Lamotrigine is an active pharmaceutical ingredient used as a treatment for epilepsy and psychiatric disorders. Single crystals of an ethanolate solvate, C9H7Cl2N5C2H5OH, were produced by slow evaporation of a saturated solution from anhydrous ethanol. Within the crystal structure, the lamotrigine molecules form dimers through N—HN hydrogen bonds involving the amine N atoms in the ortho position of the triazine group. These dimers are linked into a tape motif through hydrogen bonds involving the amine N atoms in the para position. The ethanol and lamotrigine are present in a 1:1 ratio in the lattice with the ethyl group of the ethanol molecule exhibiting disorder with an occupancy ratio of 0.516 (14):0.484 (14).
The permanent magnet apparatus described herein is based upon the C-shaped permanent magnet. It is designed to maximise field strength while increasing the pole gap to 5 mm, providing a sample volume large enough for wide applicability. The production of this equipment aims to provide a homogeneous, high field (∼2.5 T) magnetic sample environment with a volume large enough to accommodate solution crystallisation experiments in sample chambers such as NMR tubes and cuvettes whilst simultaneously allowing direct observation of the sample from a wide angle. Although the resulting rig is not lightweight at 26.5 kg it is eminently more portable than an equivalent electromagnet system (of the order of 625 kg), provides a max field strength of 2.468 T with relatively low stray field.
Jason Potticary, Lui R. Terry, Christopher Bell, Alexandros N. Papanikolopoulos, Peter C. M. Christianen, Hans Engelkamp, Andrew M. Collins, Claudio Fontanesi, Gabriele Kociok-Köhn, Simon Crampin, Enrico Da Como & Simon R. Hall
The continued development of novel drugs, proteins, and advanced materials strongly rely on our ability to self-assemble molecules in solids with the most suitable structure (polymorph) in order to exhibit desired functionalities. The search for new polymorphs remains a scientific challenge, that is at the core of crystal engineering and there has been a lack of effective solutions to this problem. Here we show that by crystallizing the polyaromatic hydrocarbon coronene in the presence of a magnetic field, a polymorph is formed in a β-herringbone structure instead of the ubiquitous γ-herringbone structure, with a decrease of 35° in the herringbone nearest neighbour angle. The β-herringbone polymorph is stable, preserves its structure under ambient conditions and as a result of the altered molecular packing of the crystals, exhibits significant changes to the optical and mechanical properties of the crystal.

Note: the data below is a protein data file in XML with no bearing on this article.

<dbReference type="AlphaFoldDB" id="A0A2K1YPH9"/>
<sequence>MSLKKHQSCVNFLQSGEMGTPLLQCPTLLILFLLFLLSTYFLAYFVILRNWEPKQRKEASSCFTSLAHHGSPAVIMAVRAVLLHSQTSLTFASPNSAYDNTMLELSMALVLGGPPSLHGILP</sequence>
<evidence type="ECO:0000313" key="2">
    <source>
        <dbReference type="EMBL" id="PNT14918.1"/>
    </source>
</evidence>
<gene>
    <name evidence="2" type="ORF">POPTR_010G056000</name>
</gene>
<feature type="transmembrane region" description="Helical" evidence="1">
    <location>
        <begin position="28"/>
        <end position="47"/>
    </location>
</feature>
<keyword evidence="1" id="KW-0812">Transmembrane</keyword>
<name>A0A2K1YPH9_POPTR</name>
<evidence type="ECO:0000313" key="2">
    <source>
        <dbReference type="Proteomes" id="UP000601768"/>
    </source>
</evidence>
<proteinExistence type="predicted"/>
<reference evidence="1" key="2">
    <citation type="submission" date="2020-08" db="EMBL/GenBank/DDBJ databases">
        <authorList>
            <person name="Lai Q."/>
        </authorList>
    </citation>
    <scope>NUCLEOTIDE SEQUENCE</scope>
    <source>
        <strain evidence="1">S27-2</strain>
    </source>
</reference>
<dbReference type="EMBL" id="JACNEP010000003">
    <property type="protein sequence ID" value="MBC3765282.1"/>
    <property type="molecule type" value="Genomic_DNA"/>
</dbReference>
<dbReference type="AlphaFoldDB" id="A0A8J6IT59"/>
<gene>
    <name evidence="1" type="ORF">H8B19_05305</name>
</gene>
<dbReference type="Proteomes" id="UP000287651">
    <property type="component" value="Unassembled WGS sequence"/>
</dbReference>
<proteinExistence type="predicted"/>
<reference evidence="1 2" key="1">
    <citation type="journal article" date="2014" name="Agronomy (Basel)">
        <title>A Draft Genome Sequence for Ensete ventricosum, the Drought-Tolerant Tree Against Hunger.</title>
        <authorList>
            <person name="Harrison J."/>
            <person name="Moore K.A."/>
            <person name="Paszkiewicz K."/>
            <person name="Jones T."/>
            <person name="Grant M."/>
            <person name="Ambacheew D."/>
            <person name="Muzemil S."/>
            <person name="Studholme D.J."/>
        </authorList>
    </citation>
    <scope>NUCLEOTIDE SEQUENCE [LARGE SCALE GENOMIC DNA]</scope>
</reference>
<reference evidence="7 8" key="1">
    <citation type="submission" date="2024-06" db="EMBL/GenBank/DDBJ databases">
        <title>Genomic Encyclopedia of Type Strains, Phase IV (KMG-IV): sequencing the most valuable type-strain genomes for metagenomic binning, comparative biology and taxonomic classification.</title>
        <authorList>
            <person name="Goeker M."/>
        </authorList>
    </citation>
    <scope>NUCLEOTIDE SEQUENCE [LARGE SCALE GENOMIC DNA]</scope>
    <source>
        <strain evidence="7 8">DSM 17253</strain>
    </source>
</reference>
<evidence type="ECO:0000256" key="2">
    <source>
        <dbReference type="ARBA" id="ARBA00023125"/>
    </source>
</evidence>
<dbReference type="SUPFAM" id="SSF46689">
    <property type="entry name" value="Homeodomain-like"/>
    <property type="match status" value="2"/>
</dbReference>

Jan Gerit Brandenburg, Jason Potticary, Hazel A. Sparkes, Sarah L. Price, and Simon R. Hall
J. Phys. Chem. Lett., 2017, 8, pp 4319–4324
We report systematic temperature-dependent X-ray measurements on the most stable carbamazepine polymorph. This active pharmaceutical ingredient is used to demonstrate how the thermal expansion can probe certain intermolecular interactions resulting in anisotropic expansion behavior. We show that most structural features can be captured by electronic structure calculations at the quasi-harmonic approximation (QHA) provided a dispersion-corrected density functional based method is employed. The impact of thermal expansion on the phonon modes and hence free energy contributions is large enough to impact the relative stability of different polymorphs.